Language acquisition in babies – montessori from birth

Remember the stages of language acquisition I mentioned? When a child faces challenges in any of the higher stages, we need to go back to the previous ones to check if she has mastered that. In that case, the most important time for development of language is infancy. Read on for how one can provide rich experiences to aid the infant’s speech from birth.


Technically, language acquisition starts much before birth. Sometime between 18-24 weeks of pregnancy, the baby can hear her first sounds- the mother’s heartbeat, the growls of the stomach, etc. Research has shown that the foetus can hear the mother’s voice and other sounds around at about 25weeks.

In fact, in my last trimester, V2 would respond to V’s voice and kick every time she called out ‘babeeee’, or read a particular book to her. It is found that babies respond to lullabies they heard while in the womb.… Click to read the rest

Montessori from birth- The symbiotic period

Parents often ask me how one can start montessori right from birth. I wish we had more resources in India about incorporating montessori principles during pregnancy and right from birth. Well, you know what they say, if you can’t find something you want, create it. Still navigating the postpartum fog from my second’s birth, this is precisely what I intend to do, the coming year.

What is the symbiotic period?

Biologically, symbiosis is a close, mutually beneficial, and mostly long-term relationship between 2 different organisms.The symbiotic period is the glorious 6-8 weeks after birth, also described as external pregnancy, where the parent and newborn retreat into a cocoon to understand and adjust to life together.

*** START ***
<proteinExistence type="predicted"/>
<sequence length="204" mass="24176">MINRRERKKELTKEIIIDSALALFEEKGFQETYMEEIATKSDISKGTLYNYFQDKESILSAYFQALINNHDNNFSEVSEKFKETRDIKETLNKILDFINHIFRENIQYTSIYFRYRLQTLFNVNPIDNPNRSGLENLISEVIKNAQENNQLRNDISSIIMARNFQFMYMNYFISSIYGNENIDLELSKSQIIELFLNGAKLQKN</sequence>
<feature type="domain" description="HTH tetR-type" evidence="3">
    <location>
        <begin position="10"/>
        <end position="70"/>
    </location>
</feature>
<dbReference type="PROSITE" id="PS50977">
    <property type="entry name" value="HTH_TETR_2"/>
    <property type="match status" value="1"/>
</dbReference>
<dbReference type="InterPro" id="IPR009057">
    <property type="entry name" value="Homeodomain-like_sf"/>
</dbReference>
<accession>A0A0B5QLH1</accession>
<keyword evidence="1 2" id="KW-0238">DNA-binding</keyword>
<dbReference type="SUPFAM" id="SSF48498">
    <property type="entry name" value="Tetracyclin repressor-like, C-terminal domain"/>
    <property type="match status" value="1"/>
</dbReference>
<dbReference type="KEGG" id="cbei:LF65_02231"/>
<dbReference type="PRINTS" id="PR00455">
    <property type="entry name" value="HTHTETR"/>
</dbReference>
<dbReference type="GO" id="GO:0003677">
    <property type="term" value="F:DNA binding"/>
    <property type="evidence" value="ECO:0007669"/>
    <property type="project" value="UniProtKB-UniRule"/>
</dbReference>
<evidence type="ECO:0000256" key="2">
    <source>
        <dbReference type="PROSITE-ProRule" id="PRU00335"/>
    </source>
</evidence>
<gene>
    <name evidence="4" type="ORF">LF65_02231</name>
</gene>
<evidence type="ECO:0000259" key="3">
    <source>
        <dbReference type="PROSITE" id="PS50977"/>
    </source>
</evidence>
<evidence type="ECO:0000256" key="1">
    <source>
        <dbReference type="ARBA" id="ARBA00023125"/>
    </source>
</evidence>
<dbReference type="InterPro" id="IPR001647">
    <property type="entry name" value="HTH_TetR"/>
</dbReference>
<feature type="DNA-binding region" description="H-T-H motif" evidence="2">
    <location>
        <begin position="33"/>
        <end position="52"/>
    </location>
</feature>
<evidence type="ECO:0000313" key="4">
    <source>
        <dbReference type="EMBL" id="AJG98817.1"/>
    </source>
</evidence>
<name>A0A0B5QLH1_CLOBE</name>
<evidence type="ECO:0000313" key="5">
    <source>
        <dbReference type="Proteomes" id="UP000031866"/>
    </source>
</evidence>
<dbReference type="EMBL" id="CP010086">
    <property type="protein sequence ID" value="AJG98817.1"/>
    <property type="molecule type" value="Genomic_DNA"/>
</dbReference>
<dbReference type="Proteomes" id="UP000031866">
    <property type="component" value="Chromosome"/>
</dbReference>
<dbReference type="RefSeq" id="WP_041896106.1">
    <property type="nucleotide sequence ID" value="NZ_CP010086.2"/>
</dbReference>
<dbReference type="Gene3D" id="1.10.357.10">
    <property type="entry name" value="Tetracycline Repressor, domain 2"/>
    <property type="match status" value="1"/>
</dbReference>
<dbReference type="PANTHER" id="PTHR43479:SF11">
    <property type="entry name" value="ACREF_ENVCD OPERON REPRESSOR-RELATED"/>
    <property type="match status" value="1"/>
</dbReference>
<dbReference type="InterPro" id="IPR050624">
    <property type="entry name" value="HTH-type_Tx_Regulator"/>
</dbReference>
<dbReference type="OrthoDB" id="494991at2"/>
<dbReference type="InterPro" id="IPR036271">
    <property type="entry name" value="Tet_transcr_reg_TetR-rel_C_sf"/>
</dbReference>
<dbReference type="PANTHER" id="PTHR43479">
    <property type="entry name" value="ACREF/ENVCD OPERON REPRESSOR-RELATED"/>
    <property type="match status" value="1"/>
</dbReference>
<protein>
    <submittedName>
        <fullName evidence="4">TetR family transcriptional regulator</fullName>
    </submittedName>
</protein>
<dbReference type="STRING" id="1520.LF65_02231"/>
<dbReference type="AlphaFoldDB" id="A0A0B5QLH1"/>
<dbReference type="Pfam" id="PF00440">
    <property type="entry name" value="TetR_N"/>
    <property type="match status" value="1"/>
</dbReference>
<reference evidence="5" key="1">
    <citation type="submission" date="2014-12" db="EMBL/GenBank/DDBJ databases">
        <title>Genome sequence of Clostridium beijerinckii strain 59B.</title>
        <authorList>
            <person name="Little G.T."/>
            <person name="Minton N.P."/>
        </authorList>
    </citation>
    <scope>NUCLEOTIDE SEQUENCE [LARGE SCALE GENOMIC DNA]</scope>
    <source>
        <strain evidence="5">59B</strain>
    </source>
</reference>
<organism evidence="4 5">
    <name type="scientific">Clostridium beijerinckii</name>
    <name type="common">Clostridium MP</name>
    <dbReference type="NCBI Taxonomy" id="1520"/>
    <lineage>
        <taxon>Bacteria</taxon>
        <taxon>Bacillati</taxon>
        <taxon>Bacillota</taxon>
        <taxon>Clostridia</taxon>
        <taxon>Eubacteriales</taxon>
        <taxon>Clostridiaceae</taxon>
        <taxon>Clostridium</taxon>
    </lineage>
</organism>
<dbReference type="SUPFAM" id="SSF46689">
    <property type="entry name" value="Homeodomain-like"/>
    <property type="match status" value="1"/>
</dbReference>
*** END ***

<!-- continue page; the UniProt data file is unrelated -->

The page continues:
We must come to the conclusion that the first two years of life are a psychic creation rather than a growth … The acquisition of the first two years are miracles, but they depend on the child’s environment.

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Using consequences to calm the toddler chaos

Many a time, right in between the whirlwind of kicks, screams and meltdowns, if we have the courage to pause, we realise something. We realise it isn’t about bad behaviour, or that chocolate or a bad day. And when we see that it is about revising expectations we are able to help our child better. Read on for definite ways one can use consequences to calm the chaos.

Embrace the chaos

I know this is easier said than done, especially in the early years where the tantrums just start appearing. But it is so liberating to embrace the chaos and look at it as the ahaa moment in parenting.
Having a tantrum is a milestone, and when my child has a major meltdown with me, it only reinforces that she considers me her safe space to release all those big, scary feelings.
More importantly, how we handle ourselves and help them through the process teaches her about empathy, and paves the way for self-regulation ( a skill we adults struggle with at times, as well.)

Let us remove those label tinted glasses

Here is a fun exercise.… Click to read the rest